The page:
"If we're able to keep playing, keep having fun, and keep it interesting, then there's no reason to stop," he says. "But we don't ever want to go to the extent of The Breakfast Club. Those guys are hardcore professional."
There is something to be said for an idealistic musician, but pragmatism is a necessary trait for any cover band to survive. "Playing covers is a quick fix for both parties involved--for the people playing, and for the people listening," Garvey says. "Pop songs are one of the simple pleasures, and they easily satisfy people.
"We're by no means playing avant-garde or pushing society forward," he continues. "But there is something to be said for not worrying and having fun. There is something to be said for feeling the energy of the song, putting out that energy, and it reciprocating. I don't want to have a philosophical dilemma over my music. I play cover bands for fun, and I can play with original bands to get that artistry out there."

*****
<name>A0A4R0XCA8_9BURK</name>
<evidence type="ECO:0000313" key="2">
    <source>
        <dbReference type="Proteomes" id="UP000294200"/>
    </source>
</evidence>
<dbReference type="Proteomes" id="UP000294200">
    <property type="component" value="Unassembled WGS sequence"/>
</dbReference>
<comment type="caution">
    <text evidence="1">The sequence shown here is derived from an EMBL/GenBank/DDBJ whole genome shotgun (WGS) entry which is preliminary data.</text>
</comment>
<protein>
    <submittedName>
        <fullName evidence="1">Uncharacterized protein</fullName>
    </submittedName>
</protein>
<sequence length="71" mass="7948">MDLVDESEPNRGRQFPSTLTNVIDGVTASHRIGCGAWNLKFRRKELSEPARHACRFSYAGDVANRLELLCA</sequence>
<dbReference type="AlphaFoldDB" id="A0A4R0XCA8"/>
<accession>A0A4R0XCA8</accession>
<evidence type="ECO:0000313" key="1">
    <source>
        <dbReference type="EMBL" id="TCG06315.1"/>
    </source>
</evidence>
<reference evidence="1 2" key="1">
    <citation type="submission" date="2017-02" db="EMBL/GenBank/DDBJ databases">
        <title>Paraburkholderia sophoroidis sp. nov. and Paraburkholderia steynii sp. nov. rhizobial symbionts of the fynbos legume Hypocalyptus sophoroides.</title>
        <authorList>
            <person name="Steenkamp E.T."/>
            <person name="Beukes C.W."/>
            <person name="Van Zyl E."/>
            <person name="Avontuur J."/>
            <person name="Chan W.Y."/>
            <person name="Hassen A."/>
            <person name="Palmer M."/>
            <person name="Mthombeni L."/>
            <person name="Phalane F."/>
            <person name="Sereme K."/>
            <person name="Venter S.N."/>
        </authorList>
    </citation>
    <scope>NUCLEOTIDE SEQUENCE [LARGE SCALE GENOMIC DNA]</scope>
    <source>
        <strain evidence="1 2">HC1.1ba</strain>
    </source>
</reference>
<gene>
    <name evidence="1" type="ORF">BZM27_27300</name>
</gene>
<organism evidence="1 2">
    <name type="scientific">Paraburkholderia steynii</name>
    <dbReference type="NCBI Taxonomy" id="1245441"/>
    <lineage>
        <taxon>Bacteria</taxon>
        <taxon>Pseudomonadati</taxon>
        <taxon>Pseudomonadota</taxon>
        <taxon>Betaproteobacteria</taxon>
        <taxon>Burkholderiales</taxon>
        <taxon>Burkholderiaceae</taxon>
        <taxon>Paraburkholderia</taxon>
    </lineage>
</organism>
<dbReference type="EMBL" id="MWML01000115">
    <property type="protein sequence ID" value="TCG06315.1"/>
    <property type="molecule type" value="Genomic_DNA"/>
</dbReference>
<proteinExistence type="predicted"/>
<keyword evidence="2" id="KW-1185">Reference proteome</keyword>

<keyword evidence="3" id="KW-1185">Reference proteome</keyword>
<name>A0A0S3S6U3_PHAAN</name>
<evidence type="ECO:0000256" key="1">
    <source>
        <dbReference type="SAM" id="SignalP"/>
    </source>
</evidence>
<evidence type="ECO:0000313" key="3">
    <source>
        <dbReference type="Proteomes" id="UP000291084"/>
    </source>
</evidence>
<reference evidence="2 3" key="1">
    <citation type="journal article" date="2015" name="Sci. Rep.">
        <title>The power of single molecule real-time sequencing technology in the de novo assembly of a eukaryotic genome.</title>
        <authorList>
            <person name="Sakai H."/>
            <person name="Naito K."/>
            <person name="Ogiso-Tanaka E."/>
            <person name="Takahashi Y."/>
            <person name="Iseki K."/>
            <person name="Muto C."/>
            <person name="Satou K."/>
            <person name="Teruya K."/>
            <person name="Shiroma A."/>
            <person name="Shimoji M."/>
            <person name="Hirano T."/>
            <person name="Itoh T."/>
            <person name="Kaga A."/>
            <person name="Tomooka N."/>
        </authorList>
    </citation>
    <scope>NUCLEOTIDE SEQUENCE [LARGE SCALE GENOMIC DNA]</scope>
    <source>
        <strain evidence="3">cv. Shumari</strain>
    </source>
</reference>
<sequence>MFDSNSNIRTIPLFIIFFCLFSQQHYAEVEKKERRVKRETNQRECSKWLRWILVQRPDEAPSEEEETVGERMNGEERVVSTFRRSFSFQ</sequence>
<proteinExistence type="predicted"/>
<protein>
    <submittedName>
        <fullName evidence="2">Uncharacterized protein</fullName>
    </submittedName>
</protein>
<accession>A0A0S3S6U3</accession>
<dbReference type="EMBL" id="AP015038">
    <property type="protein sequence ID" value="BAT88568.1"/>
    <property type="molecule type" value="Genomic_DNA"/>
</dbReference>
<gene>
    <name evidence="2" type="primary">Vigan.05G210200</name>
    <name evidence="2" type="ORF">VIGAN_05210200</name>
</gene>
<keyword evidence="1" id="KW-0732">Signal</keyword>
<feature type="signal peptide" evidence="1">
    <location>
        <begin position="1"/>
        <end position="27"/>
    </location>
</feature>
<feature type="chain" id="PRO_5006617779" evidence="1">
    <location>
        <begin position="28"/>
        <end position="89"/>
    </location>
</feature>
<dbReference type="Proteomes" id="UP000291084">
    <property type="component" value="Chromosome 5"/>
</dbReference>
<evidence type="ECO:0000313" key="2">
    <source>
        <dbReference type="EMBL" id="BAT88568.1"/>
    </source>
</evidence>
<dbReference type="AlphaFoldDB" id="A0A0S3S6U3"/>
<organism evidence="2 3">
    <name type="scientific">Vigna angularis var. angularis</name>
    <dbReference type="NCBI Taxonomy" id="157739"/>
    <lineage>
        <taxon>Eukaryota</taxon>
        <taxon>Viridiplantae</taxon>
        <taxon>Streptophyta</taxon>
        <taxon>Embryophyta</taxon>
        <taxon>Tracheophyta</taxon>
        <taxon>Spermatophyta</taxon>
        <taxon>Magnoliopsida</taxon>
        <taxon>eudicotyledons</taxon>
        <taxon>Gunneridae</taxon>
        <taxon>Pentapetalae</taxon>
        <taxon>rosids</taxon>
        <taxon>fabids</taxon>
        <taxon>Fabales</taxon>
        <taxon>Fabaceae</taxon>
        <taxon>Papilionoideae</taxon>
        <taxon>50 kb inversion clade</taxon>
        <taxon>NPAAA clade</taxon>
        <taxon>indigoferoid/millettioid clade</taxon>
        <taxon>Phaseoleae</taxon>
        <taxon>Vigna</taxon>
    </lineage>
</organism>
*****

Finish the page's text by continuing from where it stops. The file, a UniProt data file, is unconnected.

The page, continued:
When I first began the groundwork for this story, I made the egregious mistake of calling a tribute band by the name of its bastardized cousin--the cover band. For a week I had to remind myself: "Tribute bands not only sound like and look like, but they manifest the iconic powers of one great rock'n'roll band."
So when I arrive at Barley's to interview local Talking Heads tribute band, Same As It Ever Was, I'm searching for a David Byrne look-alike. I inquire about frontman Curtis Geren, whom I assume is a dead ringer. The drummer then points me to a guy leaning against the stage with spiked blue hair and black horn-rimmed glasses.
Of the three bands I've interviewed, SAIEW exudes the most confidence, or at least optimism, about their musical future. Not that The Breakfast Club and The Coveralls seem overly jaded or cynical, but both bands are at different points in their respective careers. The Breakfast Club is 13 years in with no route back to its original market. The Coveralls members aren't quite ruling out their own voice, but at the same time they've been around just long enough to know that, with nearly 1,000 new records coming out each week, they have only a miniscule chance of "making it big."